Set in Cold War Germany at the time the Berlin Wall is built, Peter lives in East Berlin with his extended family and spends most of his time playing with friends on the streets outside his apartment.
Peter loves to ride his bike and push himself to the limit by doing tricks and jumps to impress his friends, Hubert and Max. Despite being kids, the boys are aware of the tense political situation via their parents and often find themselves disagreeing on who is right and who is a traitor.
One day however, all of this becomes much more than an argument to win for Peter. His mother and sister have set off to West Berlin in search of accommodation. The time has come for them to move from the Soviet occupied East but when they try to return, they are faced with a barbwire fence that has been erected and is being guarded by soldiers.
Shocked and devastated, Peter runs to the check point to see if he can make it through to his parents but crowds are gathering and there is growing unrest.
Grandparents, Oma and Opa warn Peter that despite his despair at the separation, he mustn’t try to escape or do anything reckless. He listens to this advice but has already decided he will go to any lengths to get over the new wall. Witness to many distressing scenes as people desperately try to reunite with loved ones, Peter is not deterred.
If adults can’t manage to get over the wall then how can Peter a boy on his own do it? Yet Peter has more determination than most and when he stumbles on what he believes is a fool proof plan…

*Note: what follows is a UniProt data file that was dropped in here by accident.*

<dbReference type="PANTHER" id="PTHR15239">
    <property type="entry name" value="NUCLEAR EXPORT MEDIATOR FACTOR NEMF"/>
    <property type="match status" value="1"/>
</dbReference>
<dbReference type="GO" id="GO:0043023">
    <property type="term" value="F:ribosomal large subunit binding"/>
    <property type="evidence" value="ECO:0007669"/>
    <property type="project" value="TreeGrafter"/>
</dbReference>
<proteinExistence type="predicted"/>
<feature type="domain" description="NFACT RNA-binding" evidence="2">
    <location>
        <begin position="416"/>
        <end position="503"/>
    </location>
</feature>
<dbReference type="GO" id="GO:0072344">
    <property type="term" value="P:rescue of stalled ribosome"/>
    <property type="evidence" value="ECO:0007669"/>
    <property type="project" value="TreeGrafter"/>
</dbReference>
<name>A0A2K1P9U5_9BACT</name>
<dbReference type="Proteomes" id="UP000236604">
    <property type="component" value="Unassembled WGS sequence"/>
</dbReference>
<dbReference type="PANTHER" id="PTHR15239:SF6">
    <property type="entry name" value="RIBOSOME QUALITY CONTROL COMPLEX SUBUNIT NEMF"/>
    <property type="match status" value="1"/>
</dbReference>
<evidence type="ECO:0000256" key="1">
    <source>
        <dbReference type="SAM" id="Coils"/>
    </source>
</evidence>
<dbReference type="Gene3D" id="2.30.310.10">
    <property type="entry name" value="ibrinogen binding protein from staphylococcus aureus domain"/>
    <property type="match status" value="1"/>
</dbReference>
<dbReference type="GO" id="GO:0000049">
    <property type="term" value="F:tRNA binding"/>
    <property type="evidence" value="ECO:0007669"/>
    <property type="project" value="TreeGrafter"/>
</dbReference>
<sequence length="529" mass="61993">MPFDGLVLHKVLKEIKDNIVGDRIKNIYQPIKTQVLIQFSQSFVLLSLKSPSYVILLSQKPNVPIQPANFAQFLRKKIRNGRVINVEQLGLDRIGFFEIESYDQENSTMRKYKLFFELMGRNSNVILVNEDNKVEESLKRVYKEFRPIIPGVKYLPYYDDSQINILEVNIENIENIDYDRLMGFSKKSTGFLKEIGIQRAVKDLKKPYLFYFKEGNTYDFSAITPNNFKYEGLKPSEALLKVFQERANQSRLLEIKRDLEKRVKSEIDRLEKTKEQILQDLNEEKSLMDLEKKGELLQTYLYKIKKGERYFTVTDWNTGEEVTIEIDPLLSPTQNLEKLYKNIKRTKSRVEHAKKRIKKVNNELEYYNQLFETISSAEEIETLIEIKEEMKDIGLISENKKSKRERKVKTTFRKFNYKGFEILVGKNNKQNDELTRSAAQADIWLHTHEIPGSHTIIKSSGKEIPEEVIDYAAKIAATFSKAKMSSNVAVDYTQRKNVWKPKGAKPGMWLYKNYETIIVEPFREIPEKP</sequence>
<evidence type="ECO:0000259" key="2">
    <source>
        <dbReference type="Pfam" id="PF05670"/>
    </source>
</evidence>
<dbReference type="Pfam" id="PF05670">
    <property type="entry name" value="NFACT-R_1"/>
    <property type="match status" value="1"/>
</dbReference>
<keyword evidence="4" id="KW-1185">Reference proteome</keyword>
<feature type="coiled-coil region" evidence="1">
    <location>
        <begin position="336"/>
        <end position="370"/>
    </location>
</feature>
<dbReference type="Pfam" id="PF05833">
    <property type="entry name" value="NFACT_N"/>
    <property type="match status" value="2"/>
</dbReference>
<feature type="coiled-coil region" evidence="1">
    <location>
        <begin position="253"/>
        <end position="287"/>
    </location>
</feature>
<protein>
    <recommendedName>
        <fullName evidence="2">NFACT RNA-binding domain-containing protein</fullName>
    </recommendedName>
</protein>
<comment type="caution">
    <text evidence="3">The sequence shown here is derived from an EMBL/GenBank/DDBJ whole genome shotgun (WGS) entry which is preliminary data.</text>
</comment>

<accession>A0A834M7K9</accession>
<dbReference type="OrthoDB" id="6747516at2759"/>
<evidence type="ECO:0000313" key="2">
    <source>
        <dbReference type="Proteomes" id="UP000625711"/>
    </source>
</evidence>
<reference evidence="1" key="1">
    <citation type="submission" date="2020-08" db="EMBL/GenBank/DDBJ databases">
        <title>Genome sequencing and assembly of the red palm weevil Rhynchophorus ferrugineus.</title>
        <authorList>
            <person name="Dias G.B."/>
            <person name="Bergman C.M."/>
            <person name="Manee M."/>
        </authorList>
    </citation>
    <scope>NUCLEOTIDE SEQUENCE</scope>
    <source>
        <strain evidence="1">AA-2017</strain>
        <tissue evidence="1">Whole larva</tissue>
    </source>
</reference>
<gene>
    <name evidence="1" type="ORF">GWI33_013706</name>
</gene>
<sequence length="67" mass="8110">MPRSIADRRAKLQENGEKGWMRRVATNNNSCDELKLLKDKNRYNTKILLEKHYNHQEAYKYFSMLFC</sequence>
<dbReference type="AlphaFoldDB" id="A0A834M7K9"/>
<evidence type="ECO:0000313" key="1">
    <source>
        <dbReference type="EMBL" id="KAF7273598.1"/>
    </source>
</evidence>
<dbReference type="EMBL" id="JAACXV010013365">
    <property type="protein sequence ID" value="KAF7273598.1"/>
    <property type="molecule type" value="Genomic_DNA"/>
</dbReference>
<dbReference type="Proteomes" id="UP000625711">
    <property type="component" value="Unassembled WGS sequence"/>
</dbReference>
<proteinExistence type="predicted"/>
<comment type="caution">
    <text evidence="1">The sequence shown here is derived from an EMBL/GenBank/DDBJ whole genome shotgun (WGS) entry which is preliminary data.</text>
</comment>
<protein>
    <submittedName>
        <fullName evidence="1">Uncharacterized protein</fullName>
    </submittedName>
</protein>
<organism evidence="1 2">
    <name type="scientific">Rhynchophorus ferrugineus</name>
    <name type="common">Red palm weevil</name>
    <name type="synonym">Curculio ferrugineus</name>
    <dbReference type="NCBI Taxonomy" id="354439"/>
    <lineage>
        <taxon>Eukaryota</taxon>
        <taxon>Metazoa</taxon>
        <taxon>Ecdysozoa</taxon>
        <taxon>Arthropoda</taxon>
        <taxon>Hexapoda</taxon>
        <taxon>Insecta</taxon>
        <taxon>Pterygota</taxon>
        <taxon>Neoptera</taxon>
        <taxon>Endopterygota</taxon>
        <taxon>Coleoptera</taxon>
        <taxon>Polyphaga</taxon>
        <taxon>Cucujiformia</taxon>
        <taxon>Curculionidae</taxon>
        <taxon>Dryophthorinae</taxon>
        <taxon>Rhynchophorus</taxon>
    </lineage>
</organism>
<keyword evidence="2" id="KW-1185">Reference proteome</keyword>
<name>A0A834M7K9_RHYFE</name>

We must confess that Better Reading Kids is a big fan of Felice Arena’s books. He is also an author that is constantly out and about talking to children in schools about history, writing and reading so he has many fans – your kids will definitely know who he is.
As with his last book Fearless Frederic, he takes a pivotal point in history and instead of delivering facts in a dry prescriptive way, injects them with life and personalises the events so that readers can begin to experience for themselves what the children who lived through these moments, endured.
Readers 8+ will find this book interesting, exciting and accessible. If you’re wanting to transition a previously reluctant reader to a story with slightly more complexity in the plot, then a Felice Arena book would be one of the first points of call.
Felice Arena is one of Australia’s best-loved children’s writers. He is the author and creator of many popular and award-winning children’s books for all ages, including the acclaimed historical adventures The Boy and the Spy and Fearless Frederic, the bestselling Specky Magee books and the popular Andy Roid and Sporty Kids series.